A large sinkhole that has developed near the Tuttle Creek Dam has the attention of officials. According to the U.S. Army Corps of Engineers, they are monitoring and evaluating a non-emergency condition that occurred below Tuttle Creek Dam at approximately 5:00 Thursday evening when a sinkhole developed.
The sinkhole is adjacent to the stilling basin, also known as “the tubes,” and is the result of the sustained high water releases from the dam due to recent rainfall events in the watershed. District hydrologists modified the release plan for Tuttle Creek to release water from gate 1 on the west side of the dam and temporarily close gates on the east side.
The sinkhole, which is about 15 feet in diameter and 8 feet deep, eroded from approximately 5:00-6:30 p.m. and stabilized when the releases ended on the east side of the dam. The sinkhole remains stable and the lake staff is monitoring the area. There is a barricade around the sinkhole and a beam and fencing placed over the opening.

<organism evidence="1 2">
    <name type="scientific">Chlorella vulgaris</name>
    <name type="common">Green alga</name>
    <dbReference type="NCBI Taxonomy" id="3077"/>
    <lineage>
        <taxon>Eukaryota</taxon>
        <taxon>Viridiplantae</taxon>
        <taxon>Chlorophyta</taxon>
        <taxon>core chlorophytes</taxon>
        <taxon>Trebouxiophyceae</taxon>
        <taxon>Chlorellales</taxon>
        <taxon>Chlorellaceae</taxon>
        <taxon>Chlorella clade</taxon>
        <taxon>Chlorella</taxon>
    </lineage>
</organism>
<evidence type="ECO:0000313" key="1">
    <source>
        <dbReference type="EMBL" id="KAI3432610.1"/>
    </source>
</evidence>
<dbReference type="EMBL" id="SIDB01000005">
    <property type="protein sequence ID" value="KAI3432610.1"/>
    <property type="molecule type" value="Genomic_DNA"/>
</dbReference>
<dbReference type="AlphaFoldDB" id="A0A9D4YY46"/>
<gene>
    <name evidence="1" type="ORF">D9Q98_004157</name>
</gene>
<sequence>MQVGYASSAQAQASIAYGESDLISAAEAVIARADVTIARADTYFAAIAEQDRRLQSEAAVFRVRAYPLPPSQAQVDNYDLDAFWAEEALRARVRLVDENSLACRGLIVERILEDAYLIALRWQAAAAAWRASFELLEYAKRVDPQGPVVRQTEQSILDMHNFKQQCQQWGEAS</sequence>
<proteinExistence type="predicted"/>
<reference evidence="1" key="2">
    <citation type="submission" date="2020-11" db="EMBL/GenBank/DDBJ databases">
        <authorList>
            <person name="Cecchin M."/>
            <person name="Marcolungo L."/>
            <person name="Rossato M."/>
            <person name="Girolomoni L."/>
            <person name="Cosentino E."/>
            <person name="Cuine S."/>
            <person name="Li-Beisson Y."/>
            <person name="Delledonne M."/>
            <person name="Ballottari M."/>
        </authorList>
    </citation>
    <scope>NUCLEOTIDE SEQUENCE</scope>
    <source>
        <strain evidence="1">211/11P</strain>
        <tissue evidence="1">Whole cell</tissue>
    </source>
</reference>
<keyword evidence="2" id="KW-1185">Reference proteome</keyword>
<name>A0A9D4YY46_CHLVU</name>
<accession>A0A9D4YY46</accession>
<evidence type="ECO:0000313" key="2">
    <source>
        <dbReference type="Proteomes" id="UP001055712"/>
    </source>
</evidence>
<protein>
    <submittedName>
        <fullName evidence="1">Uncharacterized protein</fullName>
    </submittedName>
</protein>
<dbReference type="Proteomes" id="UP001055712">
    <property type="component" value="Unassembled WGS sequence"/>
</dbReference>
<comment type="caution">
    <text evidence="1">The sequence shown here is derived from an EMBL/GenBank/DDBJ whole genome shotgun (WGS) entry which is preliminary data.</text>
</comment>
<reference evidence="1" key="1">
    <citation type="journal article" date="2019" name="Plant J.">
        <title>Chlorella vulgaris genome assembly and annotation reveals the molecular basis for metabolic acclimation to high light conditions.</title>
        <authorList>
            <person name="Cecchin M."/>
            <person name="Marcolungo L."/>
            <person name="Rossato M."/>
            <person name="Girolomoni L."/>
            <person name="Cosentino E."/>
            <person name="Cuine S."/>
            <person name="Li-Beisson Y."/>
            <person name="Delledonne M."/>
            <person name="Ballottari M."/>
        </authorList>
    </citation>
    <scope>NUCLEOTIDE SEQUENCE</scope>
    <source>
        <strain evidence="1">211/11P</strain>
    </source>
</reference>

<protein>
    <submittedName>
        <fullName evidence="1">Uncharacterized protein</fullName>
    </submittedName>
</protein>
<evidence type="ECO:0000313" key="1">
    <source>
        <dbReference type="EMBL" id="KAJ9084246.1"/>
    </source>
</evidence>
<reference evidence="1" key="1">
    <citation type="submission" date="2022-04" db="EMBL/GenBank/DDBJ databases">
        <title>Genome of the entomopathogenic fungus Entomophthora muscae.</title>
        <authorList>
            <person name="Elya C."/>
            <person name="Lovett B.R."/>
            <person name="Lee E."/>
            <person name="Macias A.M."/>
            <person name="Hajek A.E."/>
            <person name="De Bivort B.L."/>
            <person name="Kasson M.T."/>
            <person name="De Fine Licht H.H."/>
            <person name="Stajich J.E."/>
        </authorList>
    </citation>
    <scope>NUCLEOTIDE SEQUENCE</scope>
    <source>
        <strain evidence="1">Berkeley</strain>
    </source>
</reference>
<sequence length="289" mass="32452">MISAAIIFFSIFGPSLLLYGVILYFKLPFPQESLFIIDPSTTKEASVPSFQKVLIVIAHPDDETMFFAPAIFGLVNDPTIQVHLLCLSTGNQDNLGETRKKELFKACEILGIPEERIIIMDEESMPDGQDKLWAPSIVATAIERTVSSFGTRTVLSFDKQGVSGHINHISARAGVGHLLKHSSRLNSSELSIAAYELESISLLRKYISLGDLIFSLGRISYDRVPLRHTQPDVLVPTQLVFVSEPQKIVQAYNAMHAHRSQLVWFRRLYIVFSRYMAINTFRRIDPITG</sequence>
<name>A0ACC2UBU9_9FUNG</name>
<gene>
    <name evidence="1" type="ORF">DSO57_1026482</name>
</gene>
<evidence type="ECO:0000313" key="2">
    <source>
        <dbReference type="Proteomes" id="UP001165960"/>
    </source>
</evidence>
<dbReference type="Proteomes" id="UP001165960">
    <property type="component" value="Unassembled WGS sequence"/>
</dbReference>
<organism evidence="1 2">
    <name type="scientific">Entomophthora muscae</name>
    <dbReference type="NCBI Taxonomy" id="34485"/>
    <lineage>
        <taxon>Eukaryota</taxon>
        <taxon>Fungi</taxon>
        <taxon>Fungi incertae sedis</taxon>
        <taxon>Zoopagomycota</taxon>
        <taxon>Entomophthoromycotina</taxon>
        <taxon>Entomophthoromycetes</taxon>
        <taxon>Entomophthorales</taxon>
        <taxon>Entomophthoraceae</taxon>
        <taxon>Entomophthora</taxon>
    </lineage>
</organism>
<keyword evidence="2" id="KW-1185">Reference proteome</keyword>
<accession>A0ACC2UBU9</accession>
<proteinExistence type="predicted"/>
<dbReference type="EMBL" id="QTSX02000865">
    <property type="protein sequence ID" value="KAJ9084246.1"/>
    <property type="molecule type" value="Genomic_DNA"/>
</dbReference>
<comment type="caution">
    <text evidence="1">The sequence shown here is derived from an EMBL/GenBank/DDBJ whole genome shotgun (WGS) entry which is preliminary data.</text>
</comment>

As a safety precaution for the public, the Corps closed the public access area near the sinkhole to pedestrians and vehicles until further notice.
The development of the sinkhole below the dam does not affect the integrity of the dam or the stilling basin wall. Tuttle Creek Dam continues to function as designed and poses no threat to public safety. Once the sinkhole appeared, Corps personnel followed procedures and immediately notified local and state authorities to ensure public safety.
Releases continue from the stilling basin on the opposite side.
The U.S. Army Corps of Engineers staff is evaluating repair options for the damaged area.